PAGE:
Raise awareness of environmental health issues in order to better protect our children and future generations.

17 November 2017

Global Action ALERT! Sign on to the International Letter of Support for New U.S. Ban Asbestos Bill

This is a call to sign the letter of international support for the Ban Asbestos now act before the U.S. Senate by 1st December 2017. Anyone in the world may sign this joint letter urging the U.S. Senate leadership to pass this bill so that it can be signed into law (just click after ADD YOUR NAME HERE in the text below). Asbestos claims the lives of an estimated 200,000 worldwide every year. In the U.S., asbestos imports doubled in 2016, and the national mesothelioma death rate has gone up, too. Despite this, the U.S. is the only industrialized Western nation yet to ban this known carcinogen. 

I have a personal stake in this issue. My beloved companion died in 2009 from mesothelioma resulting from exposure to asbestos.  Linda Reinstein, the advocate for this action, is the widow of Alan Reinstein who died from mesothelioma in 2006.

Global Action ALERT! Sign on to the International Letter of Support for New U.S. Ban Asbestos Bill
Asbestos Disease Awareness Organization, 16 November 2017

The Asbestos Disease Awareness Organization (ADAO) is working fast and hard to build continued support for S.2072, the Alan Reinstein Ban Asbestos Now Act of 2017 (ARBAN), the ban asbestos bill introduced in the Senate on Nov. 2. View the official bill online here.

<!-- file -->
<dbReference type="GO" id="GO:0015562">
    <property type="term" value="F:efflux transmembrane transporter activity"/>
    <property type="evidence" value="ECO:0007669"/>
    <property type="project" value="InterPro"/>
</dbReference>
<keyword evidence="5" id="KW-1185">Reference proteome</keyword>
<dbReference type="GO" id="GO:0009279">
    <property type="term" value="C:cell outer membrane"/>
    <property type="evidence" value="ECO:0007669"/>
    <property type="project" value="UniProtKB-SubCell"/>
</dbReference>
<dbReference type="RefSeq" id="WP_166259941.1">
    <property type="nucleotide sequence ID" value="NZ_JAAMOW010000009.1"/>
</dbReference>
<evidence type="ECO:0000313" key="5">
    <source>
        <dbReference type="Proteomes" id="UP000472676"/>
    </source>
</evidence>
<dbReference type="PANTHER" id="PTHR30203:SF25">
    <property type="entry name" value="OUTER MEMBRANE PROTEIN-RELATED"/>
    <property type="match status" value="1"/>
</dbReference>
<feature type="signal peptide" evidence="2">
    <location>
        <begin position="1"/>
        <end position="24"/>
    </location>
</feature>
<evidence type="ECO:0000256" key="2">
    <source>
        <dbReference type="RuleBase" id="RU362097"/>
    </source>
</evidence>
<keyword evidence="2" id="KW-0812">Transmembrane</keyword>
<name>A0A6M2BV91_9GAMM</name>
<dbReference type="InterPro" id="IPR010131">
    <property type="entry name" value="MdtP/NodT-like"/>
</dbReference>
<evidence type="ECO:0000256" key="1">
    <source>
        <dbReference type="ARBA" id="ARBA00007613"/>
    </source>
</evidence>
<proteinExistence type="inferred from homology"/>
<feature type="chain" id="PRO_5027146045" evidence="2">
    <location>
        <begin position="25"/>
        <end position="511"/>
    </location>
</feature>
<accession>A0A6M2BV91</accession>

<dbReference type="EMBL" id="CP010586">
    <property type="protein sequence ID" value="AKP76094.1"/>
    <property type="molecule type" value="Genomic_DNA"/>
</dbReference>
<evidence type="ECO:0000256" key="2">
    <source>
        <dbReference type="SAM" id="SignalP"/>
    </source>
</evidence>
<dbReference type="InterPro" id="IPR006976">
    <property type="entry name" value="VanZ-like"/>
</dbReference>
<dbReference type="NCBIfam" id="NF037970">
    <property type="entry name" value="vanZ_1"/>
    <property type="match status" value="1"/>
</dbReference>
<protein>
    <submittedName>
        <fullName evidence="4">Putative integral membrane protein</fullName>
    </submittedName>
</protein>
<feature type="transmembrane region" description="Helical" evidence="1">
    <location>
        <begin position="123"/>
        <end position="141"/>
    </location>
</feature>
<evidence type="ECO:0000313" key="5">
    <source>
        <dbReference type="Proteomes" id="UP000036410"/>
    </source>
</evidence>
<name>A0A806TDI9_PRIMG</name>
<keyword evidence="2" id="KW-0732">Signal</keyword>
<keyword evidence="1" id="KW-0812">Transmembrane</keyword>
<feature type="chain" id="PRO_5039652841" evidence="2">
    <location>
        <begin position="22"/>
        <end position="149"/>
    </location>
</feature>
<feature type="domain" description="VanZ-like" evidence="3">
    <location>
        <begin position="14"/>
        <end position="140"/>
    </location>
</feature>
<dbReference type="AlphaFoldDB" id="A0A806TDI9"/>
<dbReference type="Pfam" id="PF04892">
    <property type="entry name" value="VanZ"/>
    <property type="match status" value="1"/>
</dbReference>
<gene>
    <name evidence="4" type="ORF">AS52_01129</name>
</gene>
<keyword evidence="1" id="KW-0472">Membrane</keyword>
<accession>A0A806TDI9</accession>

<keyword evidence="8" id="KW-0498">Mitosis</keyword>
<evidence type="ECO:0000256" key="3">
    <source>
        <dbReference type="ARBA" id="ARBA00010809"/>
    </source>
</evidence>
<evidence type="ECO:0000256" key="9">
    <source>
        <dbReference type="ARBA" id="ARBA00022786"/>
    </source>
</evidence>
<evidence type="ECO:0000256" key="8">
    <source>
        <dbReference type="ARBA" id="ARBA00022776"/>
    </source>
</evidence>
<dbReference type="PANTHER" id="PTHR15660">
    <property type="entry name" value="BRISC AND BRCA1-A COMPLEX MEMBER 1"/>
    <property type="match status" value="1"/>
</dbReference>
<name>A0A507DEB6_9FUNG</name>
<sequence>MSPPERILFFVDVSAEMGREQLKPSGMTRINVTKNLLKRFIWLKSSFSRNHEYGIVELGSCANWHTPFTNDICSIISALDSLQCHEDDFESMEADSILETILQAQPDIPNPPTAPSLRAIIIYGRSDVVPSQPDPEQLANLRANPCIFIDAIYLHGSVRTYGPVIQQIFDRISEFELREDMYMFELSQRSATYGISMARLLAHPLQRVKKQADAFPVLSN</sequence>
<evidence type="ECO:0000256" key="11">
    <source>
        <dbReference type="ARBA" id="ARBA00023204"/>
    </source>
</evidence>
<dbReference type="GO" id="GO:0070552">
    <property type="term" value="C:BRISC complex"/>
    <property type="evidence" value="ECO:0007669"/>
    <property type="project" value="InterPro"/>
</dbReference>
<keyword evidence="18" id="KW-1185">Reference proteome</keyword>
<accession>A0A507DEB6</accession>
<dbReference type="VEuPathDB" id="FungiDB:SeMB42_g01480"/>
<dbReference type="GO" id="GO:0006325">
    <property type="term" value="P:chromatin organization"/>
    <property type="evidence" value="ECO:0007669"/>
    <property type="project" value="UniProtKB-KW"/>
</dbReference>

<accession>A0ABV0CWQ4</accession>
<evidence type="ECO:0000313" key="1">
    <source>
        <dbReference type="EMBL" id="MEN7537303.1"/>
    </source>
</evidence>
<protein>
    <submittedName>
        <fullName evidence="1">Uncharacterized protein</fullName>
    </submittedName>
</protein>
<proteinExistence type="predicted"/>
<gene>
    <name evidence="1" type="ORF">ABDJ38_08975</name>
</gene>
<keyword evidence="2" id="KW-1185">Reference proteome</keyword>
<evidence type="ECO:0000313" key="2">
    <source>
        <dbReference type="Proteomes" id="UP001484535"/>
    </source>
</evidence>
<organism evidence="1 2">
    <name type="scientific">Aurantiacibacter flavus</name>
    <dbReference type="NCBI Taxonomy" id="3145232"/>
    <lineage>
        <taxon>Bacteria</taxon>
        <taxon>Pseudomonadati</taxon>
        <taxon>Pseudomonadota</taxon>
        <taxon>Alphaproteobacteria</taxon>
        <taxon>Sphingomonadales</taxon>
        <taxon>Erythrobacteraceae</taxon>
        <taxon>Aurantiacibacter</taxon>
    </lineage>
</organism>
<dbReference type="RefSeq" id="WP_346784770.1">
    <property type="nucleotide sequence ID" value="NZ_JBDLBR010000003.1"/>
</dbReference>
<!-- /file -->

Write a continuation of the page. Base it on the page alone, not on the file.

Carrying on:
As part of this effort, we are asking our U.S. and international allies to sign on to a joint letter urging the U.S. Senate leadership to swiftly pass ARBAN so that it can be signed into law and start saving lives.

ADD YOUR NAME HERE: 
Sign On to ADAO’s Request for Senate Leaders to Pass the Alan Reinstein Ban Asbestos Now Act of 2017

Asbestos claims the lives of 15,000 Americans and an estimated 200,000 worldwide every year, yet it remains legal and lethal in the U.S. In fact, asbestos imports here doubled in 2016, and the national mesothelioma death rate has gone up, too. Despite this, the U.S. is the only industrialized Western nation yet to ban this known carcinogen.

With S.2072, the U.S. Environmental Protection Agency (EPA) would be able to make the manufacture, processing, use, commercial distribution, and disposal of asbestos illegal after 18 months of its passage.

Banning asbestos in America will not only be a monumental step forward for public health in this country; the international impact will be significant. Since the U.S. imports all asbestos consumed here, a ban will decrease demand in the global trade. This policy shift from the last economic superpower still using asbestos will also send a strong message around the globe that the age of asbestos use is ending.

Organizations coming out in early support of this bill include: the American Public Health Association (APHA), Center for Asbestos Related Disease (CARD), Libby, MT, Environmental Information Association (EIA), Environmental Working Group (EWG), Global Ban Asbestos Network (GBAN), Less Cancer, Natural Resources Defense Council (NRDC), and Safer Chemicals, Healthy Families (SCHF), and internationally, Associação Brasileira dos Expostos ao Amianto (ABREA).

Together, we will get this ban passed and signed into law!

Linda Reinstein
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http://www.asbestosdiseaseawareness.org/archives/45263

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